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Developer: Realore
Price: $1.99
Version Reviewed: 1.0
Device Reviewed On: iPad 2

Graphics / Sound Rating: ★★★★½
Game Controls Rating: ★★★★☆
Gameplay Rating: ★★★★☆
Replay Value Rating: ★★★½☆

Overall Rating: ★★★★☆

Roads of Rome 2 picks up where the first of the resource management strategy franchise, Roads of Rome left off. Victorius, the hero, was indeed victorious in paving the great Roman road and winning the heart of Caesar’s daughter. But now the gods are angry and he must leave his new bride and build a path through new worlds to their mythical home in order to appease them. To do so he has to pave his way through all kinds of hazards using a his men and his wits.

The gameplay is familiar. Each level has missions the most basic of which is building a road from one end of the location to the other. There are 41 in all, spread over four environments, each beautifully realized with Retina display graphics. Other missions run the gamut from collecting crystals to leaving the town with a thriving market. Players have to decide how to use their limited manpower and the location-specific natural resources like food, wood, and stone to complete the tasks before the sun sets and time runs out.

The game is similar to its predecessor, particularly in the opening stages where the missions and settings look startlingly familiar. As Victorius makes his way over the island peaks and into the water world, the game introduces new elements and has a more open-world feel. Instead of having to build the road to let workers pass, now players can send their men anywhere on the level that isn’t blocked by a natural obstacle. This allows for more creative problem solving and lets players focus on new or difficult challenges first. It’s particularly useful when collecting special items like gold shoes that speed workers up or clocks that pause time.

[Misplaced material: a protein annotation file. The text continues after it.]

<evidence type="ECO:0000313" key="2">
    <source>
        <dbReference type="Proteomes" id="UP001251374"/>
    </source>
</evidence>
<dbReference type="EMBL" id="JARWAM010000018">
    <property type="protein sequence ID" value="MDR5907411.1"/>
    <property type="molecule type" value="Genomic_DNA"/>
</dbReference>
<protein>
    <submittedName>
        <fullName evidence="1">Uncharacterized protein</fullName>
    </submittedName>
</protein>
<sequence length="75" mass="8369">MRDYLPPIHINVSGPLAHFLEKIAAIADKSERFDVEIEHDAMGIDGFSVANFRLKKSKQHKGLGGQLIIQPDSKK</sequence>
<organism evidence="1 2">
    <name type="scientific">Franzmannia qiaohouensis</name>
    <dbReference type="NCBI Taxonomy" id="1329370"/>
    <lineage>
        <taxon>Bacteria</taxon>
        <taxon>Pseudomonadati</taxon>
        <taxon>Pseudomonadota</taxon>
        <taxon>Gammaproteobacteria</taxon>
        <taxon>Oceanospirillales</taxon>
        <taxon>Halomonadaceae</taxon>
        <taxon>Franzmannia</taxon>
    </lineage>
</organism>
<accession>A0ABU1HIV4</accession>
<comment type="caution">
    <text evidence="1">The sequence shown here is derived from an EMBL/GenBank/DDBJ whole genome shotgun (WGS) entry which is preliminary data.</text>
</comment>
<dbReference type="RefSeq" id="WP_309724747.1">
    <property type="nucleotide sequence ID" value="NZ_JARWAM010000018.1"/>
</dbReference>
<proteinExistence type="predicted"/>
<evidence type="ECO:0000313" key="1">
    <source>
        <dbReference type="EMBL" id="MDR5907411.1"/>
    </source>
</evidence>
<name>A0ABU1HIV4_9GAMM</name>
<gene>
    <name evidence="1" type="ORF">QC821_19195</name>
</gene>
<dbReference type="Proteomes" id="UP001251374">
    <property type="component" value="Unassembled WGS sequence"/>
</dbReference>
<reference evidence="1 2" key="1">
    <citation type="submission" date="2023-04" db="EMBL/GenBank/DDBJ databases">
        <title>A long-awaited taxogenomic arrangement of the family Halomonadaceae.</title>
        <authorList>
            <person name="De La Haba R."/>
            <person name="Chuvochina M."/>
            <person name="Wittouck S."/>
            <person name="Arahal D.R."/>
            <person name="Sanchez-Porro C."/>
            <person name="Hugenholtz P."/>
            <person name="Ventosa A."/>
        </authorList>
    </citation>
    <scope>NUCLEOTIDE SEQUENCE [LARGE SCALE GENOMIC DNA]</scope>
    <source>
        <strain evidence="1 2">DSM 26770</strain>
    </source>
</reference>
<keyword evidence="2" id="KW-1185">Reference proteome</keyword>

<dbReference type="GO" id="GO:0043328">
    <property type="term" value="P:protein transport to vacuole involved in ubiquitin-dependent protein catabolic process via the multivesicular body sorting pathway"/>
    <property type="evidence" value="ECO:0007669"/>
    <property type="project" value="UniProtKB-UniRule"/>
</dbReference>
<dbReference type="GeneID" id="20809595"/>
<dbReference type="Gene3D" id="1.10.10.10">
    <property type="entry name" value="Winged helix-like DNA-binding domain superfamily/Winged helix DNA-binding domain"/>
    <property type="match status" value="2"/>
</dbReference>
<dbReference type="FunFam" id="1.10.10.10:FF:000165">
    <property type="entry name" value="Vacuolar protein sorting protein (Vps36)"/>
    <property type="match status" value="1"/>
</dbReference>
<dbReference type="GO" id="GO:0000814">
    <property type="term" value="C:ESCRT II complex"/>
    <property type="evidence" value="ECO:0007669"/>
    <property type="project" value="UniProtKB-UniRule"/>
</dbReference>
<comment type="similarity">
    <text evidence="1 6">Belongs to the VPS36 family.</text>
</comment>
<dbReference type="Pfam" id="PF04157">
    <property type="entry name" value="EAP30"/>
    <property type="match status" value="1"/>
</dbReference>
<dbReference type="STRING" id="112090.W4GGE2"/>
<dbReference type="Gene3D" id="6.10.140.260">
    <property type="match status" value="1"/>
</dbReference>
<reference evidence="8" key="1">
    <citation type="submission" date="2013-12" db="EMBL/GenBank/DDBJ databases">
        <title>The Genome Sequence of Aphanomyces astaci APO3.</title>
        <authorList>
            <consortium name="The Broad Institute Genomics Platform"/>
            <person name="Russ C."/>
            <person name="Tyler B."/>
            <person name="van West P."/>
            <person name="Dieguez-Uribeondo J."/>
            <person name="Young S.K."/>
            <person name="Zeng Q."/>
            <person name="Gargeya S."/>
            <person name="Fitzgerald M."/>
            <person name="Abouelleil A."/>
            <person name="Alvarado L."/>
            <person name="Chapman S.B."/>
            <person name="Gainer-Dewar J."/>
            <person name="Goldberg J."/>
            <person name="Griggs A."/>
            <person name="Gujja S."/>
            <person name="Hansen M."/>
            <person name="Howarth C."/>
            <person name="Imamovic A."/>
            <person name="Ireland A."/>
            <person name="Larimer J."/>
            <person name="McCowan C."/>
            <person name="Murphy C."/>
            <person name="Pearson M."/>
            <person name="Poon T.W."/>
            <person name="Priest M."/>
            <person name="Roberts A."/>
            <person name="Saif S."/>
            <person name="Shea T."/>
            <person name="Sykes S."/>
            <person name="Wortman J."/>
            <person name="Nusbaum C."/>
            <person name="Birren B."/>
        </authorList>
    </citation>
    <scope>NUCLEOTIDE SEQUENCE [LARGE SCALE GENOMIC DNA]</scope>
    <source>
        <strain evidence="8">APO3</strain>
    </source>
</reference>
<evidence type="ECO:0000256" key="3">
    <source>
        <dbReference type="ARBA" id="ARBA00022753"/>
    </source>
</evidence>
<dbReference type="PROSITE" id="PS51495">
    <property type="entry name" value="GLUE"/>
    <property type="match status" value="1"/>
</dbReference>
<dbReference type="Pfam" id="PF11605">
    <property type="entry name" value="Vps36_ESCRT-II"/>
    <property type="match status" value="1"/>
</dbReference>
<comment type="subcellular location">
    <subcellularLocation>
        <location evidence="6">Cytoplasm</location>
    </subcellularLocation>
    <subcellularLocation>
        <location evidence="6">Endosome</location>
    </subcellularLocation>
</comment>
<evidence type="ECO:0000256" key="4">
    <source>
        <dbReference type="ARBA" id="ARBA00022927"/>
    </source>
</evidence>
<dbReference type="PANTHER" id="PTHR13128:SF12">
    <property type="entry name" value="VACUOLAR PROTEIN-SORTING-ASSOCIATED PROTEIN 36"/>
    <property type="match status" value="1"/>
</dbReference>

There is a new Relaxed mode with no time limits, but be forewarned: progress in one mode doesn’t carry over to the other. Unless players complete the three revealed worlds in Challenge mode, they won’t be able to unlock the volcano at the end. Speaking of the end, despite more, often harder, missions, getting there is a little less frustrating this time around. There were no locations I got really stuck on. Perhaps some purists will miss the challenge (and the need to Google for solutions) but I found the level of difficulty in Challenge mode perfect.

While Roads of Rome 2 doesn’t bring anything revolutionary to the genre, it’s not just another sequel either. The universal build, stunning new graphics and the subtle strategy tweaks make it one of the finest resource management titles in the App Store.

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